The silicon carbide conductive layers 30A, can comprise a layer of silicon carbide that is patterned to cover the interconnect contacts 14A and select portions of the substrate 16A proximate to the interconnect contacts 14A. As will be further explained, the layer of silicon carbide can be chemically vapor deposited through a mask in a required pattern on the surface 17A of the substrate 16A. Alternately, the layer of silicon carbide can be conformally deposited on the surface 17A of the substrate 16A and then etched to cover the interconnect contacts 14A. In either case, the silicon carbide conductive layers 30A can be either doped, or oxidized using localized thermal heating to increase the electrical conductivity of the layers 30A.
The conductors 18A and the bonding pads 20A can comprise a different material than the silicon carbide conductive layers 30A, such as a separately deposited and patterned highly conductive metal layer. Suitable materials include aluminum, chromium, titanium, nickel, iridium, copper, gold, tungsten, silver, platinum, palladium, tantalum, molybdenum or alloys of these metals such as TiSi2. Alternately, the conductors 18A and the bonding pads 20A can comprise a same layer of silicon carbide as is used to form the silicon carbide conductive layers 30A.
The interconnect contact 14B comprises a projection on a surface 17B of a substrate 16B which can be formed using an etching process to be hereinafter described. As with the interconnect contacts 14A, the interconnect contacts 14B, and portions of the substrate 16B proximate to the contacts 14B, are at least partially covered with silicon carbide conductive layers 30B. The silicon carbide conductive layers 30B are in electrical communication with conductors 18B and bonding pads 20B on the surface 17B of the substrate 16B. In addition, an electrically insulating layer 32B electrically insulates the silicon carbide conductive layers 30B and the conductors 18B from the substrate 16B. As with the previous embodiment, the silicon carbide conductive layers 30B, the conductors 18B and the bonding pads 20B can comprise different materials, or a same patterned layer of silicon carbide.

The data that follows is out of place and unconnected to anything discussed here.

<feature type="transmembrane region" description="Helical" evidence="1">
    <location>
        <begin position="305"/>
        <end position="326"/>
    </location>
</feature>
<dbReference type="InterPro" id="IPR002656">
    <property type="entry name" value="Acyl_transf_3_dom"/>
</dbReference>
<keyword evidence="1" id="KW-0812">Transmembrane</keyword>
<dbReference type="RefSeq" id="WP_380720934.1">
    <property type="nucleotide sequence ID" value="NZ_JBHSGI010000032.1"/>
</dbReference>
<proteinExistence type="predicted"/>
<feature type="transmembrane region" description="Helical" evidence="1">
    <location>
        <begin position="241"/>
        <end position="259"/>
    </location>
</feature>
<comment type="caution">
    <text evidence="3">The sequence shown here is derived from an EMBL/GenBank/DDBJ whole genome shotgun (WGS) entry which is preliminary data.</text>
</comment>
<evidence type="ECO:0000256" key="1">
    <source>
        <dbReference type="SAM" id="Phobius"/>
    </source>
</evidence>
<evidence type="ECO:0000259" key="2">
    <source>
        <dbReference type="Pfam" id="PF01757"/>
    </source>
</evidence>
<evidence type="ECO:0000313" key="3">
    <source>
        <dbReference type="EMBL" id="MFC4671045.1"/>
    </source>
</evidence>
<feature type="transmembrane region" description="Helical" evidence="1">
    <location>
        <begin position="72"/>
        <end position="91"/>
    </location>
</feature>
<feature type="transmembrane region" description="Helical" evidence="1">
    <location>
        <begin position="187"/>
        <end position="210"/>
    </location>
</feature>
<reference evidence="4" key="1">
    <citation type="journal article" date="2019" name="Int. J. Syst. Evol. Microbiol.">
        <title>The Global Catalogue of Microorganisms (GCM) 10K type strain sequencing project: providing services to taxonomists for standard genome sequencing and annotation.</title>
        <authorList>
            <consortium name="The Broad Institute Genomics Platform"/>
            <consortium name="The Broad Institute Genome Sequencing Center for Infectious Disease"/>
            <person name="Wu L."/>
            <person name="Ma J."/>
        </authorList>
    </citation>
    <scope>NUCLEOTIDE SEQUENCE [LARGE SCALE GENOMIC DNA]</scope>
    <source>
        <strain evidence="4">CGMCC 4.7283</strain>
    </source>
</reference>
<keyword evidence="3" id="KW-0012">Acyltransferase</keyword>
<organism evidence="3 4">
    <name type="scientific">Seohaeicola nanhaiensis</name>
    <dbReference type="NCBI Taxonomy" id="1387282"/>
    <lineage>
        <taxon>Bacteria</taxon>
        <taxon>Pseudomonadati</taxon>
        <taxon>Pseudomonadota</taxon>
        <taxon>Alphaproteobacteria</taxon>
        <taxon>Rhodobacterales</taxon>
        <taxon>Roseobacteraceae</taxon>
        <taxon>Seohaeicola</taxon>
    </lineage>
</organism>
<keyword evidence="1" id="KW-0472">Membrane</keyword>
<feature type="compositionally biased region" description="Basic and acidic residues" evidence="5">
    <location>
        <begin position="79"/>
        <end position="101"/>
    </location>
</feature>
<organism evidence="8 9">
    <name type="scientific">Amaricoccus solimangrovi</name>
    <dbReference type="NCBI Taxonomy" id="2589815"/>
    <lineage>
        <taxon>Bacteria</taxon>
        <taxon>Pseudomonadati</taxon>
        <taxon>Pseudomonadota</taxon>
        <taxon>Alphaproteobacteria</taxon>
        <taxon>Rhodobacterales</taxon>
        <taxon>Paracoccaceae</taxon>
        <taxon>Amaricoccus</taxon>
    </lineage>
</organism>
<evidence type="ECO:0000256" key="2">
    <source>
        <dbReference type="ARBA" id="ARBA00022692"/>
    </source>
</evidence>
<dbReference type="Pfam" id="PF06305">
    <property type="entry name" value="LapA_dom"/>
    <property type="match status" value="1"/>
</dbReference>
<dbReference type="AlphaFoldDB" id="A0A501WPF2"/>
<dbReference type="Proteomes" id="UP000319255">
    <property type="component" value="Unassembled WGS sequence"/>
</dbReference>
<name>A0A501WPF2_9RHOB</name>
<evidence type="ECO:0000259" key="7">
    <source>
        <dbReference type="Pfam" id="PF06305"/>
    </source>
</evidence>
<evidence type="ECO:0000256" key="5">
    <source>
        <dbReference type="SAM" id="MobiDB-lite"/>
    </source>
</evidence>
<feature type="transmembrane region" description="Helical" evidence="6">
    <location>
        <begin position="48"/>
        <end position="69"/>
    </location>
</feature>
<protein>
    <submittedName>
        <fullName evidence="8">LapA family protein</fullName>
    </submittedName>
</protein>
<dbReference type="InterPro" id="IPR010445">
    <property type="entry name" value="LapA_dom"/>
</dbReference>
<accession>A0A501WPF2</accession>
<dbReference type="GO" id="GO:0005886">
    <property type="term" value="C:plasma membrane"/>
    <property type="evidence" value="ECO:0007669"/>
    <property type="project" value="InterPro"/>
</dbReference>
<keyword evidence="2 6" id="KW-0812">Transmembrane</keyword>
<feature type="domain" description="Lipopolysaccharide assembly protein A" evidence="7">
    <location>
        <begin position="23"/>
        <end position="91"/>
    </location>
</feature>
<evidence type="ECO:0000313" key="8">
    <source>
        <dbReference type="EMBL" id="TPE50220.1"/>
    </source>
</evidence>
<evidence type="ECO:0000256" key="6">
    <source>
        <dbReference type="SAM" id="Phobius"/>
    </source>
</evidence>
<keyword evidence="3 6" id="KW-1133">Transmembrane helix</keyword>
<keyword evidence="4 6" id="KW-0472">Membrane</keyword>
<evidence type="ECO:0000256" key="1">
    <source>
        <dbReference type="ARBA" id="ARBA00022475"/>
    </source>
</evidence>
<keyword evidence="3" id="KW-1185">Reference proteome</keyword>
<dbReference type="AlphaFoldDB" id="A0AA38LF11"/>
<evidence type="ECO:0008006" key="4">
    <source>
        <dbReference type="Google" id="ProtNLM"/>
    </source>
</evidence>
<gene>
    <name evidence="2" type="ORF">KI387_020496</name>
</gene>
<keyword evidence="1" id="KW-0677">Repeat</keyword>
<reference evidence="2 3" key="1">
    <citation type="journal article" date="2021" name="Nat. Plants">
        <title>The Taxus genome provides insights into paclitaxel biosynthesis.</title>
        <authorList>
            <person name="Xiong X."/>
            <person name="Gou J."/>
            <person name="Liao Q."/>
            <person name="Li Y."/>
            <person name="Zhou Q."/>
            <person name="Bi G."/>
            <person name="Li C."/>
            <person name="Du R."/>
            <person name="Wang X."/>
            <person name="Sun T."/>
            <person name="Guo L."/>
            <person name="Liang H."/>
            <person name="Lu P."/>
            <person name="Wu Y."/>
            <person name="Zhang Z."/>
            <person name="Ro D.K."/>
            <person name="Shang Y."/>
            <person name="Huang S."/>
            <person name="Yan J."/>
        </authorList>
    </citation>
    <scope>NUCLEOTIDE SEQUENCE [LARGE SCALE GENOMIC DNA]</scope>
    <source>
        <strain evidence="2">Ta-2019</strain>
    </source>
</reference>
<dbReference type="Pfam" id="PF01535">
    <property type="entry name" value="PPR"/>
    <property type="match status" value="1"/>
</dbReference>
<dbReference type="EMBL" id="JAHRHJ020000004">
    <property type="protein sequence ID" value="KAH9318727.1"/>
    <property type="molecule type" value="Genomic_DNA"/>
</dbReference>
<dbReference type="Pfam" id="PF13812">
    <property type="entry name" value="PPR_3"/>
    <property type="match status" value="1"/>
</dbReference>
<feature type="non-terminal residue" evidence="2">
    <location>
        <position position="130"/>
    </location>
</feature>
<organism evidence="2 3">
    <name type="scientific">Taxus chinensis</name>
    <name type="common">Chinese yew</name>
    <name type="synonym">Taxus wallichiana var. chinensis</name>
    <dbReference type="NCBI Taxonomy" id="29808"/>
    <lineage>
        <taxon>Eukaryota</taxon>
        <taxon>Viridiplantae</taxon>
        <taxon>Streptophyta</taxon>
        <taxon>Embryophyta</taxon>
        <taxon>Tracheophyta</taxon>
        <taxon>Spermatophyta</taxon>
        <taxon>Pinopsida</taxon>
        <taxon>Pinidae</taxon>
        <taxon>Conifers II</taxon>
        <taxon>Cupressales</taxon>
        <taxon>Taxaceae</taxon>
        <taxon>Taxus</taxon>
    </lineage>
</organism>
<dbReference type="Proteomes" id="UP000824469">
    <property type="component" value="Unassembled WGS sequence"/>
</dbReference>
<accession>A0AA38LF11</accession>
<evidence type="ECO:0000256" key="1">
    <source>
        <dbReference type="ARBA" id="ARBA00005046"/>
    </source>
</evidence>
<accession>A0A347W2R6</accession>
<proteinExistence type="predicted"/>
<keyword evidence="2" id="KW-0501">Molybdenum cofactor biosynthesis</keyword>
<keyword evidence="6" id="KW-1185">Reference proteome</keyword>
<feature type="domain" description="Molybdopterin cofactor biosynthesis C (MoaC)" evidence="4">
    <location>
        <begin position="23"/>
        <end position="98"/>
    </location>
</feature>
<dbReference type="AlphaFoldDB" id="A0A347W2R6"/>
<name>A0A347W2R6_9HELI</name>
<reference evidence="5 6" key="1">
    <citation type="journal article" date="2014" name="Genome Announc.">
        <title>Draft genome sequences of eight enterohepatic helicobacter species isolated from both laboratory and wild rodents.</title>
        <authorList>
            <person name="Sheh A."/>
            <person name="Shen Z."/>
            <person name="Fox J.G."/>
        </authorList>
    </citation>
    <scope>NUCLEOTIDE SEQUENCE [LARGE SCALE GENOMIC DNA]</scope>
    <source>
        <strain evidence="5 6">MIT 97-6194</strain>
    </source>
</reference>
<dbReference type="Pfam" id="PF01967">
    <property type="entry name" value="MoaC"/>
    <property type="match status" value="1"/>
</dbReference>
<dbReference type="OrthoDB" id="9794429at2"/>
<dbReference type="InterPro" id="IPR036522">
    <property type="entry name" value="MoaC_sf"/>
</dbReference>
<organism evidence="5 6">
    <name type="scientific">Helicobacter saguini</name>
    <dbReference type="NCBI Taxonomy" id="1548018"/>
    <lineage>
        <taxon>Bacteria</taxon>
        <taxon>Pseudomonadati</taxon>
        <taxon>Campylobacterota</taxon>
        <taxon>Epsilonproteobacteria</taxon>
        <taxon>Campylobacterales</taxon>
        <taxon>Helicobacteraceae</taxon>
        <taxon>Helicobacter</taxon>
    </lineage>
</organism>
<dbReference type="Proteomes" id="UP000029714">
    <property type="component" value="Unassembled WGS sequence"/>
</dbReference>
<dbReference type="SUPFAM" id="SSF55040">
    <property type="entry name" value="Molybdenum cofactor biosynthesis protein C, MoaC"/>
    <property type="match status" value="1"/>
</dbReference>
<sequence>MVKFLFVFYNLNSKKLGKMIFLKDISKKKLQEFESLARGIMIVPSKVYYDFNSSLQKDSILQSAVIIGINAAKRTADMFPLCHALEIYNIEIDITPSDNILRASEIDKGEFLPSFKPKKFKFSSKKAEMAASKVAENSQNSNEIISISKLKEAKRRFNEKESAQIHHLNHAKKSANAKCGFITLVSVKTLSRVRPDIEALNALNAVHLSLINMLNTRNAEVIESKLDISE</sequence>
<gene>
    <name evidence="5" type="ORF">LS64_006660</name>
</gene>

As with the previous embodiments, the silicon carbide conductive layers 30C, the conductors 18C and the bonding pads 20C can comprise different layers of material, or a same layer of silicon carbide formed using a process to be hereinafter described. Also with the substrate 16C comprising silicon, an electrically insulating layer 32C can be formed on the surface 17C of the substrate 16C to provide electrical insulation for the silicon carbide conductive layers 30C, the conductors 18C and the bonding pads 20C, as previously described.
The recesses 38 for the contacts 14C can be etched into the surface 17C by forming a mask (not shown) on the substrate 16C, such as a photo patterned resist mask, and then etching the substrate 16C through openings in the mask, using an etchant. With the substrate 16C comprising silicon, a suitable etchant for performing the etch process comprises a solution of KOH.
A size and shape of the recesses 38 will be determined by the openings in the etch mask used to etch the substrate 16C. Each recess 38 is sized and shaped to retain and electrically engage a single bumped contact 22B. A representative diameter, or width, of the recesses 38 can be from 0.002 inches (0.051 mm) to 0.050 inches (1.27 mm) or more. This diameter can be less than a diameter of the bumped contacts 22B so that only portions thereof will be contacted. A depth of the recesses 38 can be equal to or less than the diameter thereof. A pitch or spacing of the recesses 38 will exactly match a pitch of the bumped contacts 22B.
As also shown in
Initially as shown in
Next, as shown in
Next, as shown in
Next, as shown in
Next, as shown in
Using the deposition mask 48A, 48B, 48C a silicon carbide (SiC) layer can be deposited through openings in the mask 48A, 48B, 48C to form the silicon carbide conductive layers 30A, 30B, 30C, the conductors 18A, 18B, 18C, and the bonding pads 20A, 20B, 20C. The arrows in